Bacon and Bison Chilli

7 Posted by - March 19, 2015 - Dinner, Paleo, Slow Cooker, Whole30
It’s that time of the year where we prepare to say goodbye to the warm, hearty meals we love to eat over the course of a cold Canadian winter, and hello to sunshine while we kickoff BBQ season!  Before you go shovel the snow off those BBQ grills, we have one last heart warmer to get in before the season changes.  This recipe is for a well balanced, sweet and savoury, protein packed Bison and Bacon Chilli.

 

Yes you read that right, I said Bison… AND BACON!

For this recipe, we teamed up with The Healthy Butcher, and RealFoodToronto.com to get locally grown and sustainably raised ingredients.  The Healthy Butcher’s goal is to ensure your food is produced the way nature intended, bringing you fruits, vegetables, grains, and meats grown without the use of pesticides, herbicides, growth hormones, antibiotics, and other un-natural chemicals. The Healthy Butcher aims to restore an area of the food industry that has wrongly disappeared.  They truly are a good ‘ole fashion butcher.

 

Here’s what you’ll need:

 

  • 2lbs bison (we used stewing meat, but any boneless blade or rolled chuck will work)
  • 2 large sweet potatoes
  • 10 stalks celery
  • 2 bunches organic rainbow carrots
  • 1 can diced tomatoes
  • 2 cups tomato sauce
  • 3/4 cup minced garlic
  • 1 large onion diced
  • 2 tbsp cumin
  • 3 tbsp chili powder
  • Salt and pepper
  • 1 tbsp chili peppers
  • 1lb Smoked pork Bacon and 1 avocado to garnish

 IMG_8421

 

Cooking Instructions:

 

1. Preheat an 8 quart stock pot.

 

2. Chop the celery, carrots, onion, and sweet potato (ensure the sweet potato is a large dice) Don’t be afraid to dice everything quite large here, the smaller the veggies are when added to a slow cooker the more they tend to disintegrate during cooking time.

3. Add the olive oil, chili powder minced garlic and ground cumin to the pot and stir to toast the spices.

4. Season the bison with salt and pepper and add to the pot incorporating it into the garlic/spice/oil mixture. Cook for 1 minute.

5. Add the veggies and sweet potatoes to the pot and mix everything together then cover the pot for 10 minutes.

6. Finally remove lid and add tomato product to the mixture.  Ensure everything is mixed and coated evenly.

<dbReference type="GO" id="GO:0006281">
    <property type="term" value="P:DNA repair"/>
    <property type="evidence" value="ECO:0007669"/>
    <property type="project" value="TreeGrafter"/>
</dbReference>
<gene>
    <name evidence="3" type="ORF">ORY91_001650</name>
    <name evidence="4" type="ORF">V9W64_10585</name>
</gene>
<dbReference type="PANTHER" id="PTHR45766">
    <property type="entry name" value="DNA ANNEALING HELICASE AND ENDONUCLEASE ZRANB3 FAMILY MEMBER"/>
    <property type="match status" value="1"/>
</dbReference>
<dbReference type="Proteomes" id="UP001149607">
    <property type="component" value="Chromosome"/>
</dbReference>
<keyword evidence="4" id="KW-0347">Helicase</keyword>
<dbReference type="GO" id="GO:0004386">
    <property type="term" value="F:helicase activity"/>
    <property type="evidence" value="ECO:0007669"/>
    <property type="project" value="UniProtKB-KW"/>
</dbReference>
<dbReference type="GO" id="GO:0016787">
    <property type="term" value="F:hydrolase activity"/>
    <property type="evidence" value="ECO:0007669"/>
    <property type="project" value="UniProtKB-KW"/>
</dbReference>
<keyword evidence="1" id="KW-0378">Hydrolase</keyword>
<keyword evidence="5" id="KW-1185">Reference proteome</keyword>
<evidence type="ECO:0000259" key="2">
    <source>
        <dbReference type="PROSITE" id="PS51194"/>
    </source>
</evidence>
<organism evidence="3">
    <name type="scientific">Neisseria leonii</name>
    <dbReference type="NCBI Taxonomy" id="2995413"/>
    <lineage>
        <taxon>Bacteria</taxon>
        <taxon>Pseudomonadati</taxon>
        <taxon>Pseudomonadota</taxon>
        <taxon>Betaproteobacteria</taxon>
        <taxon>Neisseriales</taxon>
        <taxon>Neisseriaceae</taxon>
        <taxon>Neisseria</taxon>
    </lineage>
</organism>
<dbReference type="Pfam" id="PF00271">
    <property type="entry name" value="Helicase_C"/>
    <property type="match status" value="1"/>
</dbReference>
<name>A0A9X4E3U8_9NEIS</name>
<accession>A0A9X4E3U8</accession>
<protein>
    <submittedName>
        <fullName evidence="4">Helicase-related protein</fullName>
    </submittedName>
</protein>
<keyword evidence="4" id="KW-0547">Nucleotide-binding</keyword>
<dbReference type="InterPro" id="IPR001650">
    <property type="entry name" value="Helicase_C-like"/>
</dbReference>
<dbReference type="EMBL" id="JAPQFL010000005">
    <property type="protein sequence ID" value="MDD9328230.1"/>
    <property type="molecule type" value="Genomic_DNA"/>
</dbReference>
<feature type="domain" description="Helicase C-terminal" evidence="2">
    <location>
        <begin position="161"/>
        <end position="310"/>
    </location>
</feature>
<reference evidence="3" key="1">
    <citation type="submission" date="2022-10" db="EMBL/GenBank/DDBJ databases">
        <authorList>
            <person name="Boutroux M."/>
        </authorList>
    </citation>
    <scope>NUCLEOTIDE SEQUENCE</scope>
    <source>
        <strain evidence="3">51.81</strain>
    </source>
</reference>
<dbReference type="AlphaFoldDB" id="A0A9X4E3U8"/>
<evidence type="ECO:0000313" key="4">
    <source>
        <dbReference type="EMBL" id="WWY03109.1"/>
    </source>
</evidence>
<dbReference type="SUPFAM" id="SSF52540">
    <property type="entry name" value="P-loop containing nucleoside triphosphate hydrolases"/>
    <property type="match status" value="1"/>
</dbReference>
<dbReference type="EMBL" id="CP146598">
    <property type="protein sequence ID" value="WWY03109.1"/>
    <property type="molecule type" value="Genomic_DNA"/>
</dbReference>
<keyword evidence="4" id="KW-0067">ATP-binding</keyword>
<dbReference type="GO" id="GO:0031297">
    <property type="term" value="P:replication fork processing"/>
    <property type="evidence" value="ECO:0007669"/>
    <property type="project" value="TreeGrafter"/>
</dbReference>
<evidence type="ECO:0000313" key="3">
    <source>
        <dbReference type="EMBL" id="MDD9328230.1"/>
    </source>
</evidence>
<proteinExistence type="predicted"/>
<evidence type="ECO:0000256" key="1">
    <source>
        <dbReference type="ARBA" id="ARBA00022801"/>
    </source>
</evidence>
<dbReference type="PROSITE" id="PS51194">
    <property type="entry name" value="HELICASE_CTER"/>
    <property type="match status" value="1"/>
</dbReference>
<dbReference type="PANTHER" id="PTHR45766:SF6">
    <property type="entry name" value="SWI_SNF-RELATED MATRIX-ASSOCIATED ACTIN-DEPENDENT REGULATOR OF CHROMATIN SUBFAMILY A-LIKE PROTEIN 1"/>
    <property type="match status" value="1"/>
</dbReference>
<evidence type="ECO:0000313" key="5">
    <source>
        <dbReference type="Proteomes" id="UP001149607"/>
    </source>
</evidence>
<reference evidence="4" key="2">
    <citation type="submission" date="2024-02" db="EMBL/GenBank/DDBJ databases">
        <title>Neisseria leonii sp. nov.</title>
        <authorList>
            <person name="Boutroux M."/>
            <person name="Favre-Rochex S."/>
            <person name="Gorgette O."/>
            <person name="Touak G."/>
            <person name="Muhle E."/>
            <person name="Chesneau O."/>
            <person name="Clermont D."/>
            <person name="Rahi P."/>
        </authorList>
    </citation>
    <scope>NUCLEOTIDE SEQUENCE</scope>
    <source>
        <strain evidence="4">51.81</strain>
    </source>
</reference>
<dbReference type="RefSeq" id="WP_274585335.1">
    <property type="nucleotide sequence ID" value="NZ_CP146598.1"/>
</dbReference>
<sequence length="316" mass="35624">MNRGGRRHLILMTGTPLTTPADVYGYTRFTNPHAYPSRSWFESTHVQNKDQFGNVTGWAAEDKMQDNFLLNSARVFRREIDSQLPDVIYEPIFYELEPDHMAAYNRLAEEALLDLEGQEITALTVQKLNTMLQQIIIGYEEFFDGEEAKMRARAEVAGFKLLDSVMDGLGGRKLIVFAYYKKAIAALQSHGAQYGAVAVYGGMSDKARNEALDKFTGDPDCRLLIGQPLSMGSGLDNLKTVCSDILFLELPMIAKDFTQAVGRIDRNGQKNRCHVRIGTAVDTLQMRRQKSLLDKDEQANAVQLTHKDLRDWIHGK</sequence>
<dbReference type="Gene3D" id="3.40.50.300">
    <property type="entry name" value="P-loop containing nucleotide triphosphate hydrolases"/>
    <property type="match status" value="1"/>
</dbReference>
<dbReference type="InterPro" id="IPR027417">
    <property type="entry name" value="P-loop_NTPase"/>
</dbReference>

7. You can cook this for 7 hours on high, or leave it for 10-12 hours on low.  I like the low option because I leave it to cook overnight (although it can get difficult to sleep with the smell of chill flowing through the house)

8. Before serving, fry up the bacon to crumble and slice some avocado to use as a garnish.

IMG_8425

This recipe yields 10 fairly large servings.  Based on that, here are the macro breakouts per serving, including the garnish:

Calories: 290

Carbs: 19.7g

Protein: 26.9g

Fat: 11.3g

Protein: We used the full 2lbs of bison meat, thats a total of 200g of protein! We broke this out into 10 individual servings, so you’re looking at a solid 20g of protein from the Bison alone in this meal.

Carbohydrates: The carb sources include sweet potatoes, onion, diced tomatoes, tomato sauce, celery, garlic and the rainbow carrots are all good carb sources.  The overall balance of this meal is built on the fats and protein sources.  Despite the sound of it, this is quite a low carb meal.

Fats: The bison, olive oil and avocado are all excellent sources of of healthy fats and essential fatty acids.

* The high quality Bison supplied at The Healthy Butcher is fed open-pasture and led through pasture using silage and grains. It spends most of it’s life eating grasses and ground shoots/greens.

A few quick facts about Bison:

Bison meat is a nutrient dense food because of the proportion of protein, fat, mineral, and fatty acids to its caloric value. Comparisons to other meat sources have shown that bison meat has a greater concentration of iron, zinc and essential fatty acids. It is also a much higher source of protein than other meats – each serving contains about 22 grams of protein as well as appropriate amounts of essential fatty acids.

Bison is also rich in Vitamin A, B12, Selenium, Zinc, Phosphorus, Iron, Vitamin B6 and Niacin, all of which are recommended daily.

Bison meat is a great source of healthy fats containing linoleic (omega – 3) and linoleic (omega – 6) fatty acids. Omega 3 fatty acids have been shown to help fend off Alzheimer’s disease and reduce the likelihood of heart attacks.

Bison meat is a great natural source of iron. The high iron content in bison meat helps boost energy and increase endurance by improving the blood’s capability to transport oxygen and carbon dioxide to and from body cells.

Bison is lower in calories, fat, and cholesterol than chicken or fish.


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